18 Night prayer To the friend Kurt Hirschfeld November 1964 Young people sometimes wake up and know that they have to die. Then they shudder for a moment, and see different pictures, and think: Everyone must die, and there is still time. Old people sometimes wake up knowing they are going to die. Then their heart becomes afraid, because they have learned that nobody knows how to die, that nobody came back to tell of it, that they are alone when the last thing comes. And if they are wise, then they pray. And slumber on. Carl Zuckmayer: Gott im Gedicht, Hrsg. H. Zwanger, Tübingen 2007, page 207 Resurrection Dying everywhere we look, but it is resurrection. Farewell is our life, but it will come back. In the end there is loneliness, but it turns into security. Drought spreads far over all land, in soul, body and spirit, but imperceptibly new life builds up. Now is the time of pain and injury, but we do not lick our wounds. Now is the time for impotent anger, but our actions take wing. We don't put our hands on our laps, we don't embitter. We hear far beyond heaven and earth into a new world. We can hold out. We have the greater confidence. Manfred Fischer, in: Biblical texts verfremdet 12, Munich 1990, p. 15

19 Without you Not nothing without you but not the same Not nothing without you but maybe less Not nothing but less and less Maybe not nothing without you but not much anymore Erich Fried, Liebesgedichte, Berlin 1983 With light luggage, don't get used to it. You mustn't get used to it. A rose is a rose. But a home is not a home. Tell the lap dog the object that wags you out of the shop window. He is wrong. You don't smell like staying. One spoon is better than two. Hang it around your neck, you can have one, because the hot is too difficult to scoop up with your hand. Let the sugar run through your fingers, like the consolation, like the wish, on the day it becomes yours. You can have a spoon, a rose, maybe a heart and, maybe a grave. Hilde Domin, Who could do it, Fischer, Frankfurt, p. 42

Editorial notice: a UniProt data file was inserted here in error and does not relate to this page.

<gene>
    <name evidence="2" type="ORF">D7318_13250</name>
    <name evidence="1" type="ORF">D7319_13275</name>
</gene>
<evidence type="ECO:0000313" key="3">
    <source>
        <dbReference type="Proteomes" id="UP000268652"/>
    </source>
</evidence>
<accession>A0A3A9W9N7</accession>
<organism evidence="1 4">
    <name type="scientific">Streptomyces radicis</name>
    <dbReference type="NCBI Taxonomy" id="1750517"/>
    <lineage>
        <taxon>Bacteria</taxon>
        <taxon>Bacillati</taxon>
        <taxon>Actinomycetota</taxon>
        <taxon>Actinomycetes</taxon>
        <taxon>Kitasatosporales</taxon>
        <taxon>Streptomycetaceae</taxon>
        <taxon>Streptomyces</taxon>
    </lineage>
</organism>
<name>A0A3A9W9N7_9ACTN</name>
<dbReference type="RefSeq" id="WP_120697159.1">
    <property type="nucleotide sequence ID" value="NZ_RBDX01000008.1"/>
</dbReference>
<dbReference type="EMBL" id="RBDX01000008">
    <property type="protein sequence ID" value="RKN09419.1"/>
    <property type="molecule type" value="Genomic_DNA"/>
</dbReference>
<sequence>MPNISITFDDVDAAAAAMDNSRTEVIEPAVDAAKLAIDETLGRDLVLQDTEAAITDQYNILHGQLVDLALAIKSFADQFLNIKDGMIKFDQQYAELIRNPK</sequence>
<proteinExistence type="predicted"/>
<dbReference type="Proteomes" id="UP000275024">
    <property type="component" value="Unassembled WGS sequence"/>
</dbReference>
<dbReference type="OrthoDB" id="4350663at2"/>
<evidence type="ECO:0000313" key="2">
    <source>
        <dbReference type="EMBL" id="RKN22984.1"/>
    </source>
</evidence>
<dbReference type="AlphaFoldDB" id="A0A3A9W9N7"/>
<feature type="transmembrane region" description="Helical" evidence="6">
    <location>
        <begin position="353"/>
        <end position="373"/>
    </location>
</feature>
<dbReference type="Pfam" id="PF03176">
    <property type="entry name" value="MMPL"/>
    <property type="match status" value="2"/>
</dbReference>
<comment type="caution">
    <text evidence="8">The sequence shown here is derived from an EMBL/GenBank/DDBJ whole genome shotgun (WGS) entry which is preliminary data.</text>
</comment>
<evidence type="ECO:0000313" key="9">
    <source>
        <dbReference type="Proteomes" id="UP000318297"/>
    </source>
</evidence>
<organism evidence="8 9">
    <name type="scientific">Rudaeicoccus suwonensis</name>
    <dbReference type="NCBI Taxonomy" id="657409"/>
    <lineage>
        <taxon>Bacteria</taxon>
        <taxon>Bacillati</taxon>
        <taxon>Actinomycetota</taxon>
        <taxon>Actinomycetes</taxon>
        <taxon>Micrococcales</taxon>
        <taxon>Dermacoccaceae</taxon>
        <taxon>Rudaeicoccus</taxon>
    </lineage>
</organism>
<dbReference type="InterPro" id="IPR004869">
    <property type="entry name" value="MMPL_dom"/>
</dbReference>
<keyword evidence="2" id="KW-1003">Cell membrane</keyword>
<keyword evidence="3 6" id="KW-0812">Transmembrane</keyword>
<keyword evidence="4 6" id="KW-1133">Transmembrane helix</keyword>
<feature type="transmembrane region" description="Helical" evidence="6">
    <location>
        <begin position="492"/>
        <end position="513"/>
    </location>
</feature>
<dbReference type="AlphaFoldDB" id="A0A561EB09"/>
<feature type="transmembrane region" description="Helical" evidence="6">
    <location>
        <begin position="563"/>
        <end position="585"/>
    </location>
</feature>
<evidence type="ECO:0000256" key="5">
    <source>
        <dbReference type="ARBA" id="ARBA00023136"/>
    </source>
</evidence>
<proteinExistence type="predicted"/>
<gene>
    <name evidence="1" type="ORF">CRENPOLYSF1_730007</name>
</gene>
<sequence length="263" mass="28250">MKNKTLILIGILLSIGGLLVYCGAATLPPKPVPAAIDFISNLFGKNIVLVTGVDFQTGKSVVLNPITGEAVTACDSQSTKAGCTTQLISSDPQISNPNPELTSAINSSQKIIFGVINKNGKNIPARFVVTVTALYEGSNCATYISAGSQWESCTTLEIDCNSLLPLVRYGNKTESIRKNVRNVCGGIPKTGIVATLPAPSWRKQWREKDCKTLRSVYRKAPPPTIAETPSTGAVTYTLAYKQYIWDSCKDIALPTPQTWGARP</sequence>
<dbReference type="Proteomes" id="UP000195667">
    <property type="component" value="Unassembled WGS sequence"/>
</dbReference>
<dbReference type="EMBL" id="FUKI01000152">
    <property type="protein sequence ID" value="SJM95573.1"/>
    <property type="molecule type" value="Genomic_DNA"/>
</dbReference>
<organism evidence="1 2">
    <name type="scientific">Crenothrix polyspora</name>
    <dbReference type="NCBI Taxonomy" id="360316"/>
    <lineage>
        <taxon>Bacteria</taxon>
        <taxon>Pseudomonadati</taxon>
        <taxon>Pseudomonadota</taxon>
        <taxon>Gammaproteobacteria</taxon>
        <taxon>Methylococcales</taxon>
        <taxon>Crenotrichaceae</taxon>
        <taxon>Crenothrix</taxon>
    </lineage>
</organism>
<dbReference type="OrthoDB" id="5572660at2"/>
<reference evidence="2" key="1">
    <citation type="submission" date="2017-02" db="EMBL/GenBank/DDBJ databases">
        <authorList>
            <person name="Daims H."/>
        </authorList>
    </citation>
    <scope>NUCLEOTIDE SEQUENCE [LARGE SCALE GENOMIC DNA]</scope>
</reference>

20 Face death with confidence, knowing the truth that for a good man neither life nor death can be evil. The time has come for us to get away from here; I to die, you to live. But who of us is heading for the better lot, nobody knows that except God. Plato, Apology of Socrates Hope Oh no, oh no, I don't have my life under control, not at all. Rather the other way around: IT has ME. ES: life now, dying once, but in it, I hope, YOU. Kurt Marti, Ungrund, Liebe, Klage - Wünsche - Lieder Stuttgart 2005 Welkes Blatt Every blossom wants to become a fruit Every morning evening. Eternal is not on earth As change, as flight. Even the most beautiful summer wants to feel autumn and wilt for once. Hold still, leaf, patiently. When the wind wants to take you away. Play your game and don't defend yourself, let it happen silently. Let the wind that breaks you blow you home. Hermann Hesse

21 Drinking song to the Messiah The bottle is well corked in the middle of the table. You didn't want to drink it alone, I won't open it without you. Una minus the monk's Latin rule: one drinks no, two drinks one, three drinks two. Alone you are nobody, in twos you are already half, you will not be a whole. At the end of time in the infinite chorus, when the dead gather for a big feast - a drop will be missing to quench the thirst. Until someone comes who counts twice, an I and a you, he doesn't need a name - he descends on the golden stairs, a bottle in each hand. (That will be the salvation, we want to drink to it.) Neumann, Peter Horst, Auf der Wasserscheide. Poems, Aachen 2003 (Rimbaud), p

22 Autumn The leaves fall, as if from afar, as if distant gardens withered in the heavens; they fall with a negative gesture. And at night the heavy earth falls from all the stars into solitude. We all fall. That hand falls. And look at others: it is in everyone. And yet there is one who holds this falling infinitely gently in his hands Rainer Maria Rilke At the end of the search and the question about God there is no answer but a hug. Dorothee Sölle Once, we will certainly be presented with the bill for the sunshine and the rustling of the leaves, the gentle lilies of the valley and the dark fir trees for the snow and the wind, the flight of birds and the grass and the butterflies, for the air that we have breathed, and the view of the stars and for all the days, the evenings and the nights. One day it will be time to go and pay. Please enter the bill. But we did it without the landlord: I invited you, he says and laughs as far as the earth can reach: It was a pleasure! Lothar Zenetti